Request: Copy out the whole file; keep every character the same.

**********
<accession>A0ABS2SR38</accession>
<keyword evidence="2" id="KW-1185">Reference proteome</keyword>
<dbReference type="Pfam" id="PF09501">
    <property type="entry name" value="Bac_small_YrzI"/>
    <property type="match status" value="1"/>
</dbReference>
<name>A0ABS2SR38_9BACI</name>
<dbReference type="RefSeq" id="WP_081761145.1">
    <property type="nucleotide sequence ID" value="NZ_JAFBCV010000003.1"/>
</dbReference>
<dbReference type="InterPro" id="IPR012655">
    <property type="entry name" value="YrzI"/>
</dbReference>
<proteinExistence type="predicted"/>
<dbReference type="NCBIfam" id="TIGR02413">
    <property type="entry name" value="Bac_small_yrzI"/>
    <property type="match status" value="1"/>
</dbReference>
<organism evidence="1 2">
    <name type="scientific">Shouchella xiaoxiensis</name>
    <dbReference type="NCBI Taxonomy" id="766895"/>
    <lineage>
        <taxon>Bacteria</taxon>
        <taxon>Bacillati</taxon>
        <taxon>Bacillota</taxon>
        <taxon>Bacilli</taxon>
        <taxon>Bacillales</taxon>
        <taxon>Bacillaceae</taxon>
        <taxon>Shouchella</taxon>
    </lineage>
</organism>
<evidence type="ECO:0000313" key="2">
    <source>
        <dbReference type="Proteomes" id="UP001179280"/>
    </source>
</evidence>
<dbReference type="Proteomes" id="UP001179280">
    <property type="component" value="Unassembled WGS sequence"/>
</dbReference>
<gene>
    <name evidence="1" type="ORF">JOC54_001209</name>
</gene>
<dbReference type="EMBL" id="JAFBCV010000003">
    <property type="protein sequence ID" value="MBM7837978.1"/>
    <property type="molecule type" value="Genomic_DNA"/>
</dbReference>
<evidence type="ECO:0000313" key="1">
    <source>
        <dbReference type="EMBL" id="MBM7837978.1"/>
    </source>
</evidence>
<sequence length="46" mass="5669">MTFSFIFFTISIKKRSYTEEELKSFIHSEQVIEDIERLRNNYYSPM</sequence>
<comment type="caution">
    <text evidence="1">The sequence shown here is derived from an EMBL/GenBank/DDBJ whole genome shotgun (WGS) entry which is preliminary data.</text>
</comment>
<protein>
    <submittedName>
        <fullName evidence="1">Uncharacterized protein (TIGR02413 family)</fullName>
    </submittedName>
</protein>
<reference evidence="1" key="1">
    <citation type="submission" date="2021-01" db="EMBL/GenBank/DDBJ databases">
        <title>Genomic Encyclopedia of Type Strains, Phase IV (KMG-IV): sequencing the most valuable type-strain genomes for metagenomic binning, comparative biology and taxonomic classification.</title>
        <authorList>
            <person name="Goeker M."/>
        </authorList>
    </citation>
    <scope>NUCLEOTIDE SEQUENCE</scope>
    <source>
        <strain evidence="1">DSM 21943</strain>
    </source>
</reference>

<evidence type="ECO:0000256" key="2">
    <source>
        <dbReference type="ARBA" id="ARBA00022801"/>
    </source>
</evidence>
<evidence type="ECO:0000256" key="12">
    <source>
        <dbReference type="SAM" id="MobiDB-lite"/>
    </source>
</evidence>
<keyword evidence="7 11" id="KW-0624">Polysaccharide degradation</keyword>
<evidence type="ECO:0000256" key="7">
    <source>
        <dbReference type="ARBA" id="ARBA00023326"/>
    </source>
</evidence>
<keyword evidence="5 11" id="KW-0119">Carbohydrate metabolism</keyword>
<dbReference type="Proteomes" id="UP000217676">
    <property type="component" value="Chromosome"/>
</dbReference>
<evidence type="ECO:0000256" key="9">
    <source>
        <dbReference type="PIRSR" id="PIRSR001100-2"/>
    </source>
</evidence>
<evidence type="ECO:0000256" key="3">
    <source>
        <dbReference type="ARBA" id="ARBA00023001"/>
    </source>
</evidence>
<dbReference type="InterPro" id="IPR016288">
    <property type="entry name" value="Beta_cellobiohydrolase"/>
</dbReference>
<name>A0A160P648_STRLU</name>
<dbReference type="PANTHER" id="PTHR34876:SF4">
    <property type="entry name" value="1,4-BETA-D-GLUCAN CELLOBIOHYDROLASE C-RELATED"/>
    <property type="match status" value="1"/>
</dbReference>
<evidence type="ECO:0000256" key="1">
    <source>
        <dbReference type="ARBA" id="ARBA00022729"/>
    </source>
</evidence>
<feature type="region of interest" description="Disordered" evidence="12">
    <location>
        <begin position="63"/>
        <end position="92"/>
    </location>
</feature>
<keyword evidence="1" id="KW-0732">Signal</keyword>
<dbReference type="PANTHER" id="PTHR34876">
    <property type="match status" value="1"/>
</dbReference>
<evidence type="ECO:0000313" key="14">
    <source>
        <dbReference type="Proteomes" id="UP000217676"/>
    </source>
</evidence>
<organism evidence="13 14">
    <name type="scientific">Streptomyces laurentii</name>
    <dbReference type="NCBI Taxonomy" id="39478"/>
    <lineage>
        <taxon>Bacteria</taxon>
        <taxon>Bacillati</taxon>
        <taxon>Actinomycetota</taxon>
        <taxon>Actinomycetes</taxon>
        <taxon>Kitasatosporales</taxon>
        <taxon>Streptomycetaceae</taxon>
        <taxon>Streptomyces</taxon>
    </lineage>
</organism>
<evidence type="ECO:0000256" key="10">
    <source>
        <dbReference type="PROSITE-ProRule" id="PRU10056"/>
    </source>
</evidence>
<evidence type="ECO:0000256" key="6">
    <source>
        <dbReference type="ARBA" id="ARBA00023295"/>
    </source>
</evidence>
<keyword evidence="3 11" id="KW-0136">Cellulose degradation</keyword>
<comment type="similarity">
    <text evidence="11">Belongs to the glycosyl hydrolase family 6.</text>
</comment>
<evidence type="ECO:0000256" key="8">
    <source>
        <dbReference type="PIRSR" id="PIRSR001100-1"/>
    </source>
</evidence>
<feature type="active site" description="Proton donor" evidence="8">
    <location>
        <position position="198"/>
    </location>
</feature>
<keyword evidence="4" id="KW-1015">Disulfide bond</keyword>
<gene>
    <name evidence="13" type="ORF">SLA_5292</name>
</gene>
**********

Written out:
<accession>A0ABS2SR38</accession>
<keyword evidence="2" id="KW-1185">Reference proteome</keyword>
<dbReference type="Pfam" id="PF09501">
    <property type="entry name" value="Bac_small_YrzI"/>
    <property type="match status" value="1"/>
</dbReference>
<name>A0ABS2SR38_9BACI</name>
<dbReference type="RefSeq" id="WP_081761145.1">
    <property type="nucleotide sequence ID" value="NZ_JAFBCV010000003.1"/>
</dbReference>
<dbReference type="InterPro" id="IPR012655">
    <property type="entry name" value="YrzI"/>
</dbReference>
<proteinExistence type="predicted"/>
<dbReference type="NCBIfam" id="TIGR02413">
    <property type="entry name" value="Bac_small_yrzI"/>
    <property type="match status" value="1"/>
</dbReference>
<organism evidence="1 2">
    <name type="scientific">Shouchella xiaoxiensis</name>
    <dbReference type="NCBI Taxonomy" id="766895"/>
    <lineage>
        <taxon>Bacteria</taxon>
        <taxon>Bacillati</taxon>
        <taxon>Bacillota</taxon>
        <taxon>Bacilli</taxon>
        <taxon>Bacillales</taxon>
        <taxon>Bacillaceae</taxon>
        <taxon>Shouchella</taxon>
    </lineage>
</organism>
<evidence type="ECO:0000313" key="2">
    <source>
        <dbReference type="Proteomes" id="UP001179280"/>
    </source>
</evidence>
<dbReference type="Proteomes" id="UP001179280">
    <property type="component" value="Unassembled WGS sequence"/>
</dbReference>
<gene>
    <name evidence="1" type="ORF">JOC54_001209</name>
</gene>
<dbReference type="EMBL" id="JAFBCV010000003">
    <property type="protein sequence ID" value="MBM7837978.1"/>
    <property type="molecule type" value="Genomic_DNA"/>
</dbReference>
<evidence type="ECO:0000313" key="1">
    <source>
        <dbReference type="EMBL" id="MBM7837978.1"/>
    </source>
</evidence>
<sequence length="46" mass="5669">MTFSFIFFTISIKKRSYTEEELKSFIHSEQVIEDIERLRNNYYSPM</sequence>
<comment type="caution">
    <text evidence="1">The sequence shown here is derived from an EMBL/GenBank/DDBJ whole genome shotgun (WGS) entry which is preliminary data.</text>
</comment>
<protein>
    <submittedName>
        <fullName evidence="1">Uncharacterized protein (TIGR02413 family)</fullName>
    </submittedName>
</protein>
<reference evidence="1" key="1">
    <citation type="submission" date="2021-01" db="EMBL/GenBank/DDBJ databases">
        <title>Genomic Encyclopedia of Type Strains, Phase IV (KMG-IV): sequencing the most valuable type-strain genomes for metagenomic binning, comparative biology and taxonomic classification.</title>
        <authorList>
            <person name="Goeker M."/>
        </authorList>
    </citation>
    <scope>NUCLEOTIDE SEQUENCE</scope>
    <source>
        <strain evidence="1">DSM 21943</strain>
    </source>
</reference>

<evidence type="ECO:0000256" key="2">
    <source>
        <dbReference type="ARBA" id="ARBA00022801"/>
    </source>
</evidence>
<evidence type="ECO:0000256" key="12">
    <source>
        <dbReference type="SAM" id="MobiDB-lite"/>
    </source>
</evidence>
<keyword evidence="7 11" id="KW-0624">Polysaccharide degradation</keyword>
<evidence type="ECO:0000256" key="7">
    <source>
        <dbReference type="ARBA" id="ARBA00023326"/>
    </source>
</evidence>
<keyword evidence="5 11" id="KW-0119">Carbohydrate metabolism</keyword>
<dbReference type="Proteomes" id="UP000217676">
    <property type="component" value="Chromosome"/>
</dbReference>
<evidence type="ECO:0000256" key="9">
    <source>
        <dbReference type="PIRSR" id="PIRSR001100-2"/>
    </source>
</evidence>
<evidence type="ECO:0000256" key="3">
    <source>
        <dbReference type="ARBA" id="ARBA00023001"/>
    </source>
</evidence>
<dbReference type="InterPro" id="IPR016288">
    <property type="entry name" value="Beta_cellobiohydrolase"/>
</dbReference>
<name>A0A160P648_STRLU</name>
<dbReference type="PANTHER" id="PTHR34876:SF4">
    <property type="entry name" value="1,4-BETA-D-GLUCAN CELLOBIOHYDROLASE C-RELATED"/>
    <property type="match status" value="1"/>
</dbReference>
<evidence type="ECO:0000256" key="1">
    <source>
        <dbReference type="ARBA" id="ARBA00022729"/>
    </source>
</evidence>
<feature type="region of interest" description="Disordered" evidence="12">
    <location>
        <begin position="63"/>
        <end position="92"/>
    </location>
</feature>
<keyword evidence="1" id="KW-0732">Signal</keyword>
<dbReference type="PANTHER" id="PTHR34876">
    <property type="match status" value="1"/>
</dbReference>
<evidence type="ECO:0000313" key="14">
    <source>
        <dbReference type="Proteomes" id="UP000217676"/>
    </source>
</evidence>
<organism evidence="13 14">
    <name type="scientific">Streptomyces laurentii</name>
    <dbReference type="NCBI Taxonomy" id="39478"/>
    <lineage>
        <taxon>Bacteria</taxon>
        <taxon>Bacillati</taxon>
        <taxon>Actinomycetota</taxon>
        <taxon>Actinomycetes</taxon>
        <taxon>Kitasatosporales</taxon>
        <taxon>Streptomycetaceae</taxon>
        <taxon>Streptomyces</taxon>
    </lineage>
</organism>
<evidence type="ECO:0000256" key="10">
    <source>
        <dbReference type="PROSITE-ProRule" id="PRU10056"/>
    </source>
</evidence>
<evidence type="ECO:0000256" key="6">
    <source>
        <dbReference type="ARBA" id="ARBA00023295"/>
    </source>
</evidence>
<keyword evidence="3 11" id="KW-0136">Cellulose degradation</keyword>
<comment type="similarity">
    <text evidence="11">Belongs to the glycosyl hydrolase family 6.</text>
</comment>
<evidence type="ECO:0000256" key="8">
    <source>
        <dbReference type="PIRSR" id="PIRSR001100-1"/>
    </source>
</evidence>
<feature type="active site" description="Proton donor" evidence="8">
    <location>
        <position position="198"/>
    </location>
</feature>
<keyword evidence="4" id="KW-1015">Disulfide bond</keyword>
<gene>
    <name evidence="13" type="ORF">SLA_5292</name>
</gene>